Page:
Robot soldiers could make up a quarter of the British army by 2030

Drones and robotic tanks are increasingly used by military personnel on their missions. However, in the UK, the look on the robot seems to go further. In recent statements to Sky News, General Sir Nick Carter says he believes that in the 2030s part of the British army could be made up of robot soldiers.

Without giving a guarantee of a date for this to happen, Sir Nick Carter, General of the British Army, said in an interview that he believes that, in 2030 (or throughout that decade), the country’s army will have a quarter of military robots.

Specifically, the general’s assumptions point to robots used on or near the front lines of a particular conflict. This armed force could therefore rely on autonomous or even remotely controlled machines.

The investment in robotic equipment was already something that should have happened, however, it ended up being postponed and there is no forecast for that to happen effectively. In fact, the General took the opportunity to ask the Government to finally move forward with such an investment.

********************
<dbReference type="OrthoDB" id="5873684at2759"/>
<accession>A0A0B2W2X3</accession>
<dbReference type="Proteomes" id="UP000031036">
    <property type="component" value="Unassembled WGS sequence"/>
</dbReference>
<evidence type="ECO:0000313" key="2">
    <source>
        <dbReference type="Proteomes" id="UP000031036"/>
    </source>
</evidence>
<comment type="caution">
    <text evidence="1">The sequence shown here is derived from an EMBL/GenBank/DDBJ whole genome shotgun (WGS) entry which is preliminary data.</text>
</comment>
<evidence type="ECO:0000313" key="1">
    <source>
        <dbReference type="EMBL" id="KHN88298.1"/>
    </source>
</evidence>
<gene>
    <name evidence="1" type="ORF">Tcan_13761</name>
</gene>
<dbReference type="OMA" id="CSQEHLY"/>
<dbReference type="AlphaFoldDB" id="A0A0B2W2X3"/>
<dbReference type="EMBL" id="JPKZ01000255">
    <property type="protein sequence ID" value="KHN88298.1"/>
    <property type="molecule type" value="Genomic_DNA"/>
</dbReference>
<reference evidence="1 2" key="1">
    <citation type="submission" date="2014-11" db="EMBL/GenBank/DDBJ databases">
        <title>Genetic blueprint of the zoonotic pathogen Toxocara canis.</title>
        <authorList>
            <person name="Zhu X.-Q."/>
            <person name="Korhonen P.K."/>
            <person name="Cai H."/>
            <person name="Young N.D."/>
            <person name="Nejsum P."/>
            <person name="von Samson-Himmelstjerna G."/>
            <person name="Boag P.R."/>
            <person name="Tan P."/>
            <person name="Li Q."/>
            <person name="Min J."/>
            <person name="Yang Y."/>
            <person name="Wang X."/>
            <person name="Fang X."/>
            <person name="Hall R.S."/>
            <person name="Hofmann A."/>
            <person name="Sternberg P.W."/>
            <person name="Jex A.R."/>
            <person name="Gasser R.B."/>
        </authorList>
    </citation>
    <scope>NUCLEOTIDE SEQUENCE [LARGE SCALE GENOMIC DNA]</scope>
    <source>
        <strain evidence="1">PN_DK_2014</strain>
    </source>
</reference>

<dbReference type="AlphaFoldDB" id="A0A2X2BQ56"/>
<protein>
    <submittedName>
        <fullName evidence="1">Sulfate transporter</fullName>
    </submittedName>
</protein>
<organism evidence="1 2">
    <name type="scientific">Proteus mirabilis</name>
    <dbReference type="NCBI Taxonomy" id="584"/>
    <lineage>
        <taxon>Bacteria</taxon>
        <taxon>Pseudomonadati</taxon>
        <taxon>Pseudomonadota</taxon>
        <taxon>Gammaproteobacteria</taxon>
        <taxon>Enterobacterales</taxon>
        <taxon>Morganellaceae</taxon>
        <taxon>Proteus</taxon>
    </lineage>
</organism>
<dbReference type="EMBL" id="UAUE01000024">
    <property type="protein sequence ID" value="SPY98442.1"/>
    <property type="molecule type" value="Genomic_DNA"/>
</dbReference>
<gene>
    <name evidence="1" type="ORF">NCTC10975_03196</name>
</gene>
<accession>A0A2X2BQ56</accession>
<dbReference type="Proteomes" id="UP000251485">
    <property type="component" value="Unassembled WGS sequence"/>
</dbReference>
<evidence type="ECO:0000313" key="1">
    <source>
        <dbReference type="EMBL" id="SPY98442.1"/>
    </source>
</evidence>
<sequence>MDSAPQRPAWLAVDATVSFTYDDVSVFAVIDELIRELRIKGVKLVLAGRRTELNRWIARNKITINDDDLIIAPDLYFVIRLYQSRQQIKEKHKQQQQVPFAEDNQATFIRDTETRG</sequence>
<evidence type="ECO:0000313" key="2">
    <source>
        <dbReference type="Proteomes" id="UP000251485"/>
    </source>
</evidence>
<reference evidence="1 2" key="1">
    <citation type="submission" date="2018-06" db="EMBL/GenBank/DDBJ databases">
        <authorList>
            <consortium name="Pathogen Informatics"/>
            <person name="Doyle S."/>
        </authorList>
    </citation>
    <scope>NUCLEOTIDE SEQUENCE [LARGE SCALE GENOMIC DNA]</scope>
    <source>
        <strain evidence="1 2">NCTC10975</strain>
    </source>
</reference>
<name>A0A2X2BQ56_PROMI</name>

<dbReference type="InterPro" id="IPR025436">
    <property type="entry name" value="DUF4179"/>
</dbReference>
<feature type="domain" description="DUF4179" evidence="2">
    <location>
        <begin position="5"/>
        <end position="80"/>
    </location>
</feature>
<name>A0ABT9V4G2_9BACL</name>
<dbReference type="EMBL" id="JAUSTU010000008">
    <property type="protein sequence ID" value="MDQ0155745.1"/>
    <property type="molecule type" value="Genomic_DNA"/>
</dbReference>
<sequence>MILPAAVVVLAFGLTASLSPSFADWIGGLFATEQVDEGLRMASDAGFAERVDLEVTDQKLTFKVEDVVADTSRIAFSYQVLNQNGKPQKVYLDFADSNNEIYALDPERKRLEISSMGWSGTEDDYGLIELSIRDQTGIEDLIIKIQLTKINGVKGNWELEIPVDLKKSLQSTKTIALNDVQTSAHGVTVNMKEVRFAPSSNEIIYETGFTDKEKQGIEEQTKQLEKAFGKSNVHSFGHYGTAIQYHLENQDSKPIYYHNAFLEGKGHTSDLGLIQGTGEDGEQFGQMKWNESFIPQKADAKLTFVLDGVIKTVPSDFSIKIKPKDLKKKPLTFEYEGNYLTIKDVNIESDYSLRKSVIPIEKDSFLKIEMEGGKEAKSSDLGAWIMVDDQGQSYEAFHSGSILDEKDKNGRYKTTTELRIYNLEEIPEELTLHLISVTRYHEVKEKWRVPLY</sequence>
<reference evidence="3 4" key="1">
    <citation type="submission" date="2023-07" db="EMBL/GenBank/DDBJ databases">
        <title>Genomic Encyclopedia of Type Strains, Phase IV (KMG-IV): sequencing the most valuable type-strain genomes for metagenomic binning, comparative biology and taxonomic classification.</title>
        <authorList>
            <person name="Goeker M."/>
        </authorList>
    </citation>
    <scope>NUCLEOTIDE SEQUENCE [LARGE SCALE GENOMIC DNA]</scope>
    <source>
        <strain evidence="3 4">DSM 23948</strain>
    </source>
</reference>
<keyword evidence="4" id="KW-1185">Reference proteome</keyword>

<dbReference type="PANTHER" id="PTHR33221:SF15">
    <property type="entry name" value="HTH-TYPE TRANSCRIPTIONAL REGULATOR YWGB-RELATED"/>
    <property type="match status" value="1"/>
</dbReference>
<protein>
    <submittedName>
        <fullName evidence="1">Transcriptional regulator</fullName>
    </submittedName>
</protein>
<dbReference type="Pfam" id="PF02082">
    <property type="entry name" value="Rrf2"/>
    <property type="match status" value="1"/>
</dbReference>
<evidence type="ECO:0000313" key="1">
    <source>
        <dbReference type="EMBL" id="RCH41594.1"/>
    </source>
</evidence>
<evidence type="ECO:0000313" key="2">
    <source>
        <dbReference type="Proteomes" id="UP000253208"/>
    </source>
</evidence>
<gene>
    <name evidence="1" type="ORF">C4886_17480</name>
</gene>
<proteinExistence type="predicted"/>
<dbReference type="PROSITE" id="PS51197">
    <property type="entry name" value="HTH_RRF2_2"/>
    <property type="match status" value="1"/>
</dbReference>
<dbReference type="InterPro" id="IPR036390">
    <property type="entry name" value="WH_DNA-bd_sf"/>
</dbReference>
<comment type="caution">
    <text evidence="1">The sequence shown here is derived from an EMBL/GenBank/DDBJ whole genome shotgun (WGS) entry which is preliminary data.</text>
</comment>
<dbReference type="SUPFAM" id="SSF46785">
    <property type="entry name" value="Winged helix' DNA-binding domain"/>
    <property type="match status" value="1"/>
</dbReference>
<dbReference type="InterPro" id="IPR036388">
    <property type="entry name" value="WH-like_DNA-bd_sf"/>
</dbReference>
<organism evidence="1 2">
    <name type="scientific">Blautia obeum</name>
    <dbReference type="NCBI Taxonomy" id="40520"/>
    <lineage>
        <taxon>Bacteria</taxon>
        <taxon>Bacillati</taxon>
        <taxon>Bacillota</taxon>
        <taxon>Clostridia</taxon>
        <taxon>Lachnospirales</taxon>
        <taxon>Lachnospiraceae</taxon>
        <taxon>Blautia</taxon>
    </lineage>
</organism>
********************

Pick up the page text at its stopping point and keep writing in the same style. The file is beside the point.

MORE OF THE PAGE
Recruitment into the British army appears to be a problem. The Government intended to see more than 82 thousand soldiers trained, however, this figure was below 74 thousand. Thus, the robots could come to fill this gap or, on the other hand, expand the army, and reduce the dependence on human soldiers.

Despite this idea, the role of a robot soldier was not mentioned. The “killer robots” have been contested for not needing human intervention, unlike drones, which, in fact, need the human decision to attack.

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